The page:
Prithee, see there! behold! look! lo!
how say you?
Why, what care I? If thou canst nod, speak too.
If charnel-houses and our graves must send
Those that we bury back, our monuments
Shall be the maws of kites.
For most adoptive families, there is a perpetual ghost at the feast: the birth mother (fathers, for some reason, don't seem to matter). The adoptive parent thus faces an ongoing issue: what shall he say to his child about her?
On the one hand, adoptive parents are told not to lie: there's nothing to be gained by spinning fantasies about her, even innocuous ones such as, "I'm sure she gave you up because she loved you" or "I'm certain that she would never have given you up if she'd been able to take care of you". Note the euphemism: "gave you up" instead of "abandoned". Of course, other people may be perfectly happy to (ahem) suggest things about the birth mother:
- "She was probably a prostitute."
- "I wonder if she was a single mother who had an accident."
- "Guess she couldn't get an abortion."
On the other, adoptive parents are told to be positive about the birth parents, if for no other reason than to avoid damaging the child's self-esteem: he may well already wonder if he's somehow a bad person and that's why he was abandoned, and thinking that his birth parents were also "bad" may only reinforce this belief.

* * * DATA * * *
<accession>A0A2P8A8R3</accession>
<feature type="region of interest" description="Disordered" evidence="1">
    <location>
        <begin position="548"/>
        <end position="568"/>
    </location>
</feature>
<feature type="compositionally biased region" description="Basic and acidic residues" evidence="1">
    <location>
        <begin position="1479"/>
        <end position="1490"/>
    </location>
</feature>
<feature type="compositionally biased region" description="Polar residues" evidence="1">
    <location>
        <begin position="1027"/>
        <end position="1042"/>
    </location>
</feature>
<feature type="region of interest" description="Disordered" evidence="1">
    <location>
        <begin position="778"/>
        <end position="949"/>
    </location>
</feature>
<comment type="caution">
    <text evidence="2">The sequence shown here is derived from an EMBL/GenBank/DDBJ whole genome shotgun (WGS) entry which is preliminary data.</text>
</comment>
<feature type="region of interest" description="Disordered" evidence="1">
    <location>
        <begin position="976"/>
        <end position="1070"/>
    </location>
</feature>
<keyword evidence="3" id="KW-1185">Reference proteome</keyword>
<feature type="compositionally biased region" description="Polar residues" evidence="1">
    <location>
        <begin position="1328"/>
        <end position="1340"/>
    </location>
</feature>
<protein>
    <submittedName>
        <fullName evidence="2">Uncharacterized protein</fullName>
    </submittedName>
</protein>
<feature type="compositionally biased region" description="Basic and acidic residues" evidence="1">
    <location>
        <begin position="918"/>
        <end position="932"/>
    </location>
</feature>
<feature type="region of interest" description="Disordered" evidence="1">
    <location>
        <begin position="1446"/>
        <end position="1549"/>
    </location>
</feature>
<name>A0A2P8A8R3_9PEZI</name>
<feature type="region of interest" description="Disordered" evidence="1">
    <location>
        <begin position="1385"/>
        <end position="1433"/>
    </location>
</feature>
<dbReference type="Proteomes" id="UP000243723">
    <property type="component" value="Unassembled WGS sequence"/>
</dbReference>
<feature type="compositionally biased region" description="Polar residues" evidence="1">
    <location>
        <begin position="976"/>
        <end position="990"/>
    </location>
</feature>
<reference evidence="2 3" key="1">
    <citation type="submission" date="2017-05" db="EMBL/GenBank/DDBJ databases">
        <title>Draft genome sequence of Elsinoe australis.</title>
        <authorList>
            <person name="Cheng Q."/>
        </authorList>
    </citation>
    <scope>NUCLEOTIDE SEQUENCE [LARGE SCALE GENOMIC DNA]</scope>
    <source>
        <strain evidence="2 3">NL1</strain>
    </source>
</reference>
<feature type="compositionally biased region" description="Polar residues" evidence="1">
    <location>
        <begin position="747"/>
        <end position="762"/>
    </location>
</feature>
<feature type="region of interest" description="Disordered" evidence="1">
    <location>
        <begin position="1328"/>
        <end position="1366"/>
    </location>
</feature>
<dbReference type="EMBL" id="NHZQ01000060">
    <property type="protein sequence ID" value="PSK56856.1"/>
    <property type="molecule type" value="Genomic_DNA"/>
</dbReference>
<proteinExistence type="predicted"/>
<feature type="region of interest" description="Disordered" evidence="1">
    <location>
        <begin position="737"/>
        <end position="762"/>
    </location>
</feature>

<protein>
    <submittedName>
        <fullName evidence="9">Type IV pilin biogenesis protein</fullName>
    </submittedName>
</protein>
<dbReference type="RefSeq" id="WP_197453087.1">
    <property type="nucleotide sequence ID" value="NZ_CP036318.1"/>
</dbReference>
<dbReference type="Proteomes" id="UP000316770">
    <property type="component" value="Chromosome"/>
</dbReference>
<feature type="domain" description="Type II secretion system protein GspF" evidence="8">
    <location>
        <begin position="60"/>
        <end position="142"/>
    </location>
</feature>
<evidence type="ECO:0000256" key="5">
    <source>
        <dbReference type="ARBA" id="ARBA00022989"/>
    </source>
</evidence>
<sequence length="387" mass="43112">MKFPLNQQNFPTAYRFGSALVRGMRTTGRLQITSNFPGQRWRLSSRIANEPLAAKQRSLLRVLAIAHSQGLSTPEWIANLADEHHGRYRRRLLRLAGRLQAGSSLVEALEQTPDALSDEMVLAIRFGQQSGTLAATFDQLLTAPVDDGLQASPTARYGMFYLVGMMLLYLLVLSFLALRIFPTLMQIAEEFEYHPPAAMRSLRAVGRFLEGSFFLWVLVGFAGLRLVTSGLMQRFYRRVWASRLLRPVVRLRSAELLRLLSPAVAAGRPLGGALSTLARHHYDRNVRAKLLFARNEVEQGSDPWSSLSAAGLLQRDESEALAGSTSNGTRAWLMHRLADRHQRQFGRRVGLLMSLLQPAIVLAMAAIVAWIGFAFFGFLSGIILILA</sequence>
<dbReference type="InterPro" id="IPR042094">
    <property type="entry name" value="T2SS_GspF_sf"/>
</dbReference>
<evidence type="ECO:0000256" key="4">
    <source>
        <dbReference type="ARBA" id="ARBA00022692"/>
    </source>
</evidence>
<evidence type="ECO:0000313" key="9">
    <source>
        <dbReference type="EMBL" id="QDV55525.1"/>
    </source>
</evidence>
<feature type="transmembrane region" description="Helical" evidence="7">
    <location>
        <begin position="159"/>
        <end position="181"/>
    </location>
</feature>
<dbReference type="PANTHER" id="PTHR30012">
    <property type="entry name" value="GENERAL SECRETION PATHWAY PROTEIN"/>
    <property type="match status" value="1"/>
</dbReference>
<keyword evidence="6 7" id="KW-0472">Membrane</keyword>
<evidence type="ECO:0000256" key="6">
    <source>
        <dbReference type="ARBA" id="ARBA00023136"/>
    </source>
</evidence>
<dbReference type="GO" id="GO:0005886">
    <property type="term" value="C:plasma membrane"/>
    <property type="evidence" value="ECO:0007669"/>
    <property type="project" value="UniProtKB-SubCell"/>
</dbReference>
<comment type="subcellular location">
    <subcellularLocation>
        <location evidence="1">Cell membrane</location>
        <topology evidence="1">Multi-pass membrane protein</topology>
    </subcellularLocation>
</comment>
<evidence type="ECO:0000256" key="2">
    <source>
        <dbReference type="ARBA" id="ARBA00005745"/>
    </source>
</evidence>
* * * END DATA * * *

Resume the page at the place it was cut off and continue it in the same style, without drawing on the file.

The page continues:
So, what to say? How do I help her to understand the ghost? Indeed, do I explain to her that, to her birth parents, SHE may be the ghost at the feast?
Visiting a peasant family in Shandong, [author Xinran Xue] sees a newborn baby girl snatched from her mother and dumped headfirst in the chamber pot: the head of the family demands a son and, because of the one-child policy, will not let the daughter live. Two years later, the young couple pays Xinran a visit. They, along with the rest of the young people, have left their village to look for work in cities. The mother says she had two more daughters but her father-in-law gave them away to foreigners for adoption. “Have you seen any foreigners?” she asks Xinran, fearfully. “Do you think the foreigners know how to hold my baby?”(1)
I confess that my own view of my daughter's birthparents has been highly erratic. I've (more or less) gone from despising them for abandoning my little girl in that park to (usually) feeling sorry for them as victims of the One Child Policy(2). I've learned that (most) Chinese parents who abandon their children are not monsters, but rather desperate people who are making a terrible sacrifice in order to give their beloved children the best chance for a happy, healthy life(3). I don't know the specific circumstances behind what happened to my daughter. I can't tell her with certainty that, "Your birth parents loved you as much as your mother and I do, but they gave you up to us because they wanted the best for you, and I'm sure that there isn't a day - a MINUTE - that goes by when they don't wonder about you and wish they had been able to keep you."
But I probably will, at least until she's old enough to start understanding... even if I never do.